|C. & L. Hill Limited
Iron foundries and brass foundries were
once a common sight in the Black Country, where cupola
furnaces could be seen in every town. Some foundries
produced finished products that were sold under their own
name, but the majority supplied the essential castings that
formed some of the major parts of locally made items.
One such foundry was C. & L. Hill
Limited, which started life in Doctor’s Piece, Willenhall.
The business was founded by Charles and Lemuel Hill, on 13th
December, 1899, to manufacture small brass castings for the
trade. Early products ranged from stair rod eyes to six inch
diameter door knobs. Around thirty moulders were employed in
the foundry, and business was good. The company soon outgrew
the small factory and looked around for a new site on which
In 1913 a new factory was built in
Stringes Lane, which consisted of a brass foundry, and an iron
foundry. During the First World War considerable numbers of
cast iron annealing pans, cast brass shell adaptors, brass
shell hoses, and petrol can caps were produced.
In 1920, the two company founders died within a
few weeks of each other. On 29th June, 1921 a limited
company was formed under the chairmanship of Mr. Maurice
Slater. The board of directors (of which there were four) included Mr. A. E. Owen,
Managing Director of Rubery Owen in Darlaston. The new
company operated from the premises in Stringes Lane, and
owned houses in Victoria Street and John Harper Street.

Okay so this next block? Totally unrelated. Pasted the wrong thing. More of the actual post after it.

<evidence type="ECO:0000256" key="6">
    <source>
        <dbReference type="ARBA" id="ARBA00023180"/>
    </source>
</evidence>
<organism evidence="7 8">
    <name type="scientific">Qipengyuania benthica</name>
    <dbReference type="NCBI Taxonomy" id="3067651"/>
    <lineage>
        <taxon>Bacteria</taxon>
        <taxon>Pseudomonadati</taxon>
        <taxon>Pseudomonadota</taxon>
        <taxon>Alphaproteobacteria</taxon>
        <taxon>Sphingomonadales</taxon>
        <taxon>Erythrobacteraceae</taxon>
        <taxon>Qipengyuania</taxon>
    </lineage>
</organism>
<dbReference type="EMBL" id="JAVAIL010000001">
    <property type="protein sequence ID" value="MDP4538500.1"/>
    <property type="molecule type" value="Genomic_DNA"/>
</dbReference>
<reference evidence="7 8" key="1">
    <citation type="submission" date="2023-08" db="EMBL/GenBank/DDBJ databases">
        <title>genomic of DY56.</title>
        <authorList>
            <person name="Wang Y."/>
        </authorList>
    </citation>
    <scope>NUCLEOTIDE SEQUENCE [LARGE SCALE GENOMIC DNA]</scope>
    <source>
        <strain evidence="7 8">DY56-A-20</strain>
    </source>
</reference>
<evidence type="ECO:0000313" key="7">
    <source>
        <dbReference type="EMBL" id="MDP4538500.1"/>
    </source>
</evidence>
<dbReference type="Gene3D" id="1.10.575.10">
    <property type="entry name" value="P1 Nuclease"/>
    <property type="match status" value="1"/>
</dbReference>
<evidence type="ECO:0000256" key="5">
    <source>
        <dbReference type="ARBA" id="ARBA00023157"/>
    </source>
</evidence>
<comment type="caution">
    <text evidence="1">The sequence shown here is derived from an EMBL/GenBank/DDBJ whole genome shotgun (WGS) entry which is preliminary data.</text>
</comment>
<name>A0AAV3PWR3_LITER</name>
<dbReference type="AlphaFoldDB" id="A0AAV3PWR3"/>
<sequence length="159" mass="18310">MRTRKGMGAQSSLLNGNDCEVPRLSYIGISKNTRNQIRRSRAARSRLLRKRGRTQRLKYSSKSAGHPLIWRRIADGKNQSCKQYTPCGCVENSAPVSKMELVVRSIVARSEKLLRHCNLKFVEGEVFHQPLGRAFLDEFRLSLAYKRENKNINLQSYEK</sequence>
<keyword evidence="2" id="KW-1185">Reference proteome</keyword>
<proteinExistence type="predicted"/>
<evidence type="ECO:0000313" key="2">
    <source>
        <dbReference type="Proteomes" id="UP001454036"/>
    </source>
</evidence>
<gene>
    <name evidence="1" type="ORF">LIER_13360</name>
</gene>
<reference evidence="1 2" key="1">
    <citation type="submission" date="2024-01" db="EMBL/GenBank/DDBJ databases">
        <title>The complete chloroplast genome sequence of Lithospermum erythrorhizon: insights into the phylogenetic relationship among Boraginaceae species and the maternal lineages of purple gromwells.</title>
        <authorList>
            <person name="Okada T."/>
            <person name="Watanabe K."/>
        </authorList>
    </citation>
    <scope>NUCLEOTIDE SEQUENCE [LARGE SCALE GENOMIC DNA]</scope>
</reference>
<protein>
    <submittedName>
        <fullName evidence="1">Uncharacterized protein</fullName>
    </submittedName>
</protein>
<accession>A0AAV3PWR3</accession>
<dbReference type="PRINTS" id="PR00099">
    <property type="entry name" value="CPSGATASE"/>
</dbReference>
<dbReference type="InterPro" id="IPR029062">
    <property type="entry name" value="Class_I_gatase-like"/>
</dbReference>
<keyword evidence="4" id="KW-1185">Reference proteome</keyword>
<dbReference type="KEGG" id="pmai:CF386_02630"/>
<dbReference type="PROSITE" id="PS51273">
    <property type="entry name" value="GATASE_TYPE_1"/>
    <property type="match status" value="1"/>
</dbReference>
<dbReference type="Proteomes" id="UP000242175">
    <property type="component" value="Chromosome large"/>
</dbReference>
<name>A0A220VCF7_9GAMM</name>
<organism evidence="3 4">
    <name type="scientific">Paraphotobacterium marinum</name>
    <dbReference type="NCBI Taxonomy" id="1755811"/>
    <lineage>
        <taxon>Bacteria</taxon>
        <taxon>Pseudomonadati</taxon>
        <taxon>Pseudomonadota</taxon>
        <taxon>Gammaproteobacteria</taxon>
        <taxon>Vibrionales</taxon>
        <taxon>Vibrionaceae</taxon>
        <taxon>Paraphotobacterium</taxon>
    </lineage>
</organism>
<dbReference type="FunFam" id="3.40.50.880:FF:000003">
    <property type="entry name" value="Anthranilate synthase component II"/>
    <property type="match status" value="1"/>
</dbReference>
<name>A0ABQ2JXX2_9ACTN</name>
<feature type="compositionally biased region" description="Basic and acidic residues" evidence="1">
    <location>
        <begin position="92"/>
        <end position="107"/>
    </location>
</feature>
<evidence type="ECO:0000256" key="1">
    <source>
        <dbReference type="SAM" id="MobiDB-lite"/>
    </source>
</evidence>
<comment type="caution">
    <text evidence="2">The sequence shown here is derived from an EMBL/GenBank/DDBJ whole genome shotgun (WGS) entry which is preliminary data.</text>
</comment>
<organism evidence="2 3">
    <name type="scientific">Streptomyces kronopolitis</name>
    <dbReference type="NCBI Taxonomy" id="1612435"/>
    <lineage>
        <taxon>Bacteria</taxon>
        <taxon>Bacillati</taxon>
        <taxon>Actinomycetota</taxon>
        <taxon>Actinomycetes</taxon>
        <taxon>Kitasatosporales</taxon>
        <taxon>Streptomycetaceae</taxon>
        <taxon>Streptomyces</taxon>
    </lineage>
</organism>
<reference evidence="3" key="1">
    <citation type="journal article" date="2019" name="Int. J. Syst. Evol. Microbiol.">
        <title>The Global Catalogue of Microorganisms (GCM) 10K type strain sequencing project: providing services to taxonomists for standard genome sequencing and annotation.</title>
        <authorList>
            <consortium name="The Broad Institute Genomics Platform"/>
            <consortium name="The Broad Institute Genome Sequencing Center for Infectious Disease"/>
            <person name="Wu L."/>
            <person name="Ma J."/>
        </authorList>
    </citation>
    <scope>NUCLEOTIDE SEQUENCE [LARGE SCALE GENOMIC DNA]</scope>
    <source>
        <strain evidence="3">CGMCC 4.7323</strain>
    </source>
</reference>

In the early 1920s there were large
numbers of brass foundries in the area, and so competition
in the production of small brass castings for the trade was
The directors decided that the best way forward was
diversification, and so the foundry was extended to produce
non ferrous castings for the engineering and electrical
trades, and annealing pans. An aluminium foundry was added
On 30th December, 1929 Mr. A. E. Owen
died. He was replaced on the board by his son Mr. A. G. B.
Owen, who was appointed Managing Director in March 1930.
|Mr. Maurice Slater.
From 'Goodwill' staff magazine, spring 1948.
Hand casting in the foundry. From
'Goodwill' staff magazine, spring 1947.
|In 1930 the foundry was extended again, this time to
produce chill cast phosphor bronze bars for the engineering
In 1934 the annealing pan business was sold, and in
early 1935 the decision was taken to reduce the company's